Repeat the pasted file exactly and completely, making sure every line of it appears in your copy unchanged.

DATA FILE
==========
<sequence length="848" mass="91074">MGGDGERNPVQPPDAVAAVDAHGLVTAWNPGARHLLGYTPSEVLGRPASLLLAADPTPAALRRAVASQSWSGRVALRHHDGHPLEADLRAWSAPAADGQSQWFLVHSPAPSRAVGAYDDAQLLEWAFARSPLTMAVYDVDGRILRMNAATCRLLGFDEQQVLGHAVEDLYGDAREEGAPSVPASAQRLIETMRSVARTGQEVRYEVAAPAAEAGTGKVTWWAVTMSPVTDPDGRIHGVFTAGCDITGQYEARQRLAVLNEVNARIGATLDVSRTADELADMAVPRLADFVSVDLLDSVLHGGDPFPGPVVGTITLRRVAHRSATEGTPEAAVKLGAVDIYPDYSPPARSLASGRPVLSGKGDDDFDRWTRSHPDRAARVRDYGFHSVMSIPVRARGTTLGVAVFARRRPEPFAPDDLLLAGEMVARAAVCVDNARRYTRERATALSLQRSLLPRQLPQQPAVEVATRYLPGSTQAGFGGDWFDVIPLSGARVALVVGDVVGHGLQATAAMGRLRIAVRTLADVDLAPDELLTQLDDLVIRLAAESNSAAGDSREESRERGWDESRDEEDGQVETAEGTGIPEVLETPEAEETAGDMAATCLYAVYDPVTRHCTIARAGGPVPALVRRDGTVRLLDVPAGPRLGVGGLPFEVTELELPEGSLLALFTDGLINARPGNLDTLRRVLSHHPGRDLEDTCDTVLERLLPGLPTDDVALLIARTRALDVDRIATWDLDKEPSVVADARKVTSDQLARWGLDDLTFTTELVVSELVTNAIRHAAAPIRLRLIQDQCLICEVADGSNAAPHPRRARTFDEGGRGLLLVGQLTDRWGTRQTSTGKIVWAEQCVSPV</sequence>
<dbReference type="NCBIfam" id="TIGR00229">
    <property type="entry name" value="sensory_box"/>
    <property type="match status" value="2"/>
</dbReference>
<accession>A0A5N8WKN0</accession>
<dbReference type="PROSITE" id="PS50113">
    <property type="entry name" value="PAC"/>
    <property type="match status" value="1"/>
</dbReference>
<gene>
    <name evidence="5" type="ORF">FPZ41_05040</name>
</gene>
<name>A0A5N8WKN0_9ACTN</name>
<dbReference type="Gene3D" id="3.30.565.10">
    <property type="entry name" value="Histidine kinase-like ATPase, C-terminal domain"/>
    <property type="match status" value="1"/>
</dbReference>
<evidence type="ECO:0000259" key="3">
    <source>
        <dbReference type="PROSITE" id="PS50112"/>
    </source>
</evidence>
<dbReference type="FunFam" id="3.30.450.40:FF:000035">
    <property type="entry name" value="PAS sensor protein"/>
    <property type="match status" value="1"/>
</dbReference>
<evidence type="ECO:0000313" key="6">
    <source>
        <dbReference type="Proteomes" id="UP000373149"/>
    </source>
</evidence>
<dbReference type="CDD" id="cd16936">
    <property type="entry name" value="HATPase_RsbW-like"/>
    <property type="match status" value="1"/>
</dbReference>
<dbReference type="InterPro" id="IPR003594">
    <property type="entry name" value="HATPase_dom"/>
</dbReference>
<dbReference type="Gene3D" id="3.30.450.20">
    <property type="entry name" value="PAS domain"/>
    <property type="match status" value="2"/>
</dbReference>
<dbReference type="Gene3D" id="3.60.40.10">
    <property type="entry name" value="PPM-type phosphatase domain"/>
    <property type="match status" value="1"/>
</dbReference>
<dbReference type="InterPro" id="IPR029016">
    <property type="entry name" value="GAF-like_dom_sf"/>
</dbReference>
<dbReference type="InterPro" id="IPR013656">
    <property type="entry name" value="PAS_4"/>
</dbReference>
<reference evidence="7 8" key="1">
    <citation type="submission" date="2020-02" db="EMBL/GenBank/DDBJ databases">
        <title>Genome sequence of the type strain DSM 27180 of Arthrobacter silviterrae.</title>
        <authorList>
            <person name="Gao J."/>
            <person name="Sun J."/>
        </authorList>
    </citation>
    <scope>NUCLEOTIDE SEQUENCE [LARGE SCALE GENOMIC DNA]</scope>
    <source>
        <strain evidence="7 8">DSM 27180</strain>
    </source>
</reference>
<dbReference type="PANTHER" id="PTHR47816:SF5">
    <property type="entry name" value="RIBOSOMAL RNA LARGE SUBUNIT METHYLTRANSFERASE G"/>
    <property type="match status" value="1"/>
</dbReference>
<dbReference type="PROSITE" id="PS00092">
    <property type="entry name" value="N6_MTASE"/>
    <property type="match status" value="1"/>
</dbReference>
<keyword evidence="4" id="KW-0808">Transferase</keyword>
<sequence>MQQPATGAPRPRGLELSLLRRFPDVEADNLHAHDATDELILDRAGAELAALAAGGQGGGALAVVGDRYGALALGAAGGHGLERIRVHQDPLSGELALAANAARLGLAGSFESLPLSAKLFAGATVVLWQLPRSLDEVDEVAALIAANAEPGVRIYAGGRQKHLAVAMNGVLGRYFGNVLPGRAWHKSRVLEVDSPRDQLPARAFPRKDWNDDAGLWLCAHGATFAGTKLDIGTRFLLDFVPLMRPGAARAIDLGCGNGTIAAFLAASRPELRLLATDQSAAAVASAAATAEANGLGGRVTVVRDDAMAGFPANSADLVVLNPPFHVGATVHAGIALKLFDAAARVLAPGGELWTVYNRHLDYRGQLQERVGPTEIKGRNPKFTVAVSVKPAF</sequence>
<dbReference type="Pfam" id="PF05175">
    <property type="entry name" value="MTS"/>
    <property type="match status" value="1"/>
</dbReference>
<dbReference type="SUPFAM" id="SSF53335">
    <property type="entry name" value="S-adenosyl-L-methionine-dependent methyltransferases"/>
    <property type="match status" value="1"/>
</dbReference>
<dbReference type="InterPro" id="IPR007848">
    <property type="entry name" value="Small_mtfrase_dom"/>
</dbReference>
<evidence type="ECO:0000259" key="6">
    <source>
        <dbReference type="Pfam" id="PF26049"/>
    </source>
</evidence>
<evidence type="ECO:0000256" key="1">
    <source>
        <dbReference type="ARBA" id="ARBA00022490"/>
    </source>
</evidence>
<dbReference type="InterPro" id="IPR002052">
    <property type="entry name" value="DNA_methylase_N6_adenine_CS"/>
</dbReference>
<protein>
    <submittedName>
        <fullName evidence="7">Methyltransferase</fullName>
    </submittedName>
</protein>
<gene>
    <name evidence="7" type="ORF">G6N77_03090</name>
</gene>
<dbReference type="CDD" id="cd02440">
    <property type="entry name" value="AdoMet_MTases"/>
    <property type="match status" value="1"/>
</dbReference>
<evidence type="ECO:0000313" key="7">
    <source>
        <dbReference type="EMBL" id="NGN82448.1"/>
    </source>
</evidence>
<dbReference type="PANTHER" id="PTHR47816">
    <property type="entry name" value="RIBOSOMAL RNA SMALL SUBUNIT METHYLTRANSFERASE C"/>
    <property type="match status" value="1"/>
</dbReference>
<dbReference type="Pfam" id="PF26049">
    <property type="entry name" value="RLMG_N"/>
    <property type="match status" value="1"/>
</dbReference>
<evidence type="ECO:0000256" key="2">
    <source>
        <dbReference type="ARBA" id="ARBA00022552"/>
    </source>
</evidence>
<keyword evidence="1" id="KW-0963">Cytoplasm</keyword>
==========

<sequence length="848" mass="91074">MGGDGERNPVQPPDAVAAVDAHGLVTAWNPGARHLLGYTPSEVLGRPASLLLAADPTPAALRRAVASQSWSGRVALRHHDGHPLEADLRAWSAPAADGQSQWFLVHSPAPSRAVGAYDDAQLLEWAFARSPLTMAVYDVDGRILRMNAATCRLLGFDEQQVLGHAVEDLYGDAREEGAPSVPASAQRLIETMRSVARTGQEVRYEVAAPAAEAGTGKVTWWAVTMSPVTDPDGRIHGVFTAGCDITGQYEARQRLAVLNEVNARIGATLDVSRTADELADMAVPRLADFVSVDLLDSVLHGGDPFPGPVVGTITLRRVAHRSATEGTPEAAVKLGAVDIYPDYSPPARSLASGRPVLSGKGDDDFDRWTRSHPDRAARVRDYGFHSVMSIPVRARGTTLGVAVFARRRPEPFAPDDLLLAGEMVARAAVCVDNARRYTRERATALSLQRSLLPRQLPQQPAVEVATRYLPGSTQAGFGGDWFDVIPLSGARVALVVGDVVGHGLQATAAMGRLRIAVRTLADVDLAPDELLTQLDDLVIRLAAESNSAAGDSREESRERGWDESRDEEDGQVETAEGTGIPEVLETPEAEETAGDMAATCLYAVYDPVTRHCTIARAGGPVPALVRRDGTVRLLDVPAGPRLGVGGLPFEVTELELPEGSLLALFTDGLINARPGNLDTLRRVLSHHPGRDLEDTCDTVLERLLPGLPTDDVALLIARTRALDVDRIATWDLDKEPSVVADARKVTSDQLARWGLDDLTFTTELVVSELVTNAIRHAAAPIRLRLIQDQCLICEVADGSNAAPHPRRARTFDEGGRGLLLVGQLTDRWGTRQTSTGKIVWAEQCVSPV</sequence>
<dbReference type="NCBIfam" id="TIGR00229">
    <property type="entry name" value="sensory_box"/>
    <property type="match status" value="2"/>
</dbReference>
<accession>A0A5N8WKN0</accession>
<dbReference type="PROSITE" id="PS50113">
    <property type="entry name" value="PAC"/>
    <property type="match status" value="1"/>
</dbReference>
<gene>
    <name evidence="5" type="ORF">FPZ41_05040</name>
</gene>
<name>A0A5N8WKN0_9ACTN</name>
<dbReference type="Gene3D" id="3.30.565.10">
    <property type="entry name" value="Histidine kinase-like ATPase, C-terminal domain"/>
    <property type="match status" value="1"/>
</dbReference>
<evidence type="ECO:0000259" key="3">
    <source>
        <dbReference type="PROSITE" id="PS50112"/>
    </source>
</evidence>
<dbReference type="FunFam" id="3.30.450.40:FF:000035">
    <property type="entry name" value="PAS sensor protein"/>
    <property type="match status" value="1"/>
</dbReference>
<evidence type="ECO:0000313" key="6">
    <source>
        <dbReference type="Proteomes" id="UP000373149"/>
    </source>
</evidence>
<dbReference type="CDD" id="cd16936">
    <property type="entry name" value="HATPase_RsbW-like"/>
    <property type="match status" value="1"/>
</dbReference>
<dbReference type="InterPro" id="IPR003594">
    <property type="entry name" value="HATPase_dom"/>
</dbReference>
<dbReference type="Gene3D" id="3.30.450.20">
    <property type="entry name" value="PAS domain"/>
    <property type="match status" value="2"/>
</dbReference>
<dbReference type="Gene3D" id="3.60.40.10">
    <property type="entry name" value="PPM-type phosphatase domain"/>
    <property type="match status" value="1"/>
</dbReference>
<dbReference type="InterPro" id="IPR029016">
    <property type="entry name" value="GAF-like_dom_sf"/>
</dbReference>
<dbReference type="InterPro" id="IPR013656">
    <property type="entry name" value="PAS_4"/>
</dbReference>
<reference evidence="7 8" key="1">
    <citation type="submission" date="2020-02" db="EMBL/GenBank/DDBJ databases">
        <title>Genome sequence of the type strain DSM 27180 of Arthrobacter silviterrae.</title>
        <authorList>
            <person name="Gao J."/>
            <person name="Sun J."/>
        </authorList>
    </citation>
    <scope>NUCLEOTIDE SEQUENCE [LARGE SCALE GENOMIC DNA]</scope>
    <source>
        <strain evidence="7 8">DSM 27180</strain>
    </source>
</reference>
<dbReference type="PANTHER" id="PTHR47816:SF5">
    <property type="entry name" value="RIBOSOMAL RNA LARGE SUBUNIT METHYLTRANSFERASE G"/>
    <property type="match status" value="1"/>
</dbReference>
<dbReference type="PROSITE" id="PS00092">
    <property type="entry name" value="N6_MTASE"/>
    <property type="match status" value="1"/>
</dbReference>
<keyword evidence="4" id="KW-0808">Transferase</keyword>
<sequence>MQQPATGAPRPRGLELSLLRRFPDVEADNLHAHDATDELILDRAGAELAALAAGGQGGGALAVVGDRYGALALGAAGGHGLERIRVHQDPLSGELALAANAARLGLAGSFESLPLSAKLFAGATVVLWQLPRSLDEVDEVAALIAANAEPGVRIYAGGRQKHLAVAMNGVLGRYFGNVLPGRAWHKSRVLEVDSPRDQLPARAFPRKDWNDDAGLWLCAHGATFAGTKLDIGTRFLLDFVPLMRPGAARAIDLGCGNGTIAAFLAASRPELRLLATDQSAAAVASAAATAEANGLGGRVTVVRDDAMAGFPANSADLVVLNPPFHVGATVHAGIALKLFDAAARVLAPGGELWTVYNRHLDYRGQLQERVGPTEIKGRNPKFTVAVSVKPAF</sequence>
<dbReference type="Pfam" id="PF05175">
    <property type="entry name" value="MTS"/>
    <property type="match status" value="1"/>
</dbReference>
<dbReference type="SUPFAM" id="SSF53335">
    <property type="entry name" value="S-adenosyl-L-methionine-dependent methyltransferases"/>
    <property type="match status" value="1"/>
</dbReference>
<dbReference type="InterPro" id="IPR007848">
    <property type="entry name" value="Small_mtfrase_dom"/>
</dbReference>
<evidence type="ECO:0000259" key="6">
    <source>
        <dbReference type="Pfam" id="PF26049"/>
    </source>
</evidence>
<evidence type="ECO:0000256" key="1">
    <source>
        <dbReference type="ARBA" id="ARBA00022490"/>
    </source>
</evidence>
<dbReference type="InterPro" id="IPR002052">
    <property type="entry name" value="DNA_methylase_N6_adenine_CS"/>
</dbReference>
<protein>
    <submittedName>
        <fullName evidence="7">Methyltransferase</fullName>
    </submittedName>
</protein>
<gene>
    <name evidence="7" type="ORF">G6N77_03090</name>
</gene>
<dbReference type="CDD" id="cd02440">
    <property type="entry name" value="AdoMet_MTases"/>
    <property type="match status" value="1"/>
</dbReference>
<evidence type="ECO:0000313" key="7">
    <source>
        <dbReference type="EMBL" id="NGN82448.1"/>
    </source>
</evidence>
<dbReference type="PANTHER" id="PTHR47816">
    <property type="entry name" value="RIBOSOMAL RNA SMALL SUBUNIT METHYLTRANSFERASE C"/>
    <property type="match status" value="1"/>
</dbReference>
<dbReference type="Pfam" id="PF26049">
    <property type="entry name" value="RLMG_N"/>
    <property type="match status" value="1"/>
</dbReference>
<evidence type="ECO:0000256" key="2">
    <source>
        <dbReference type="ARBA" id="ARBA00022552"/>
    </source>
</evidence>
<keyword evidence="1" id="KW-0963">Cytoplasm</keyword>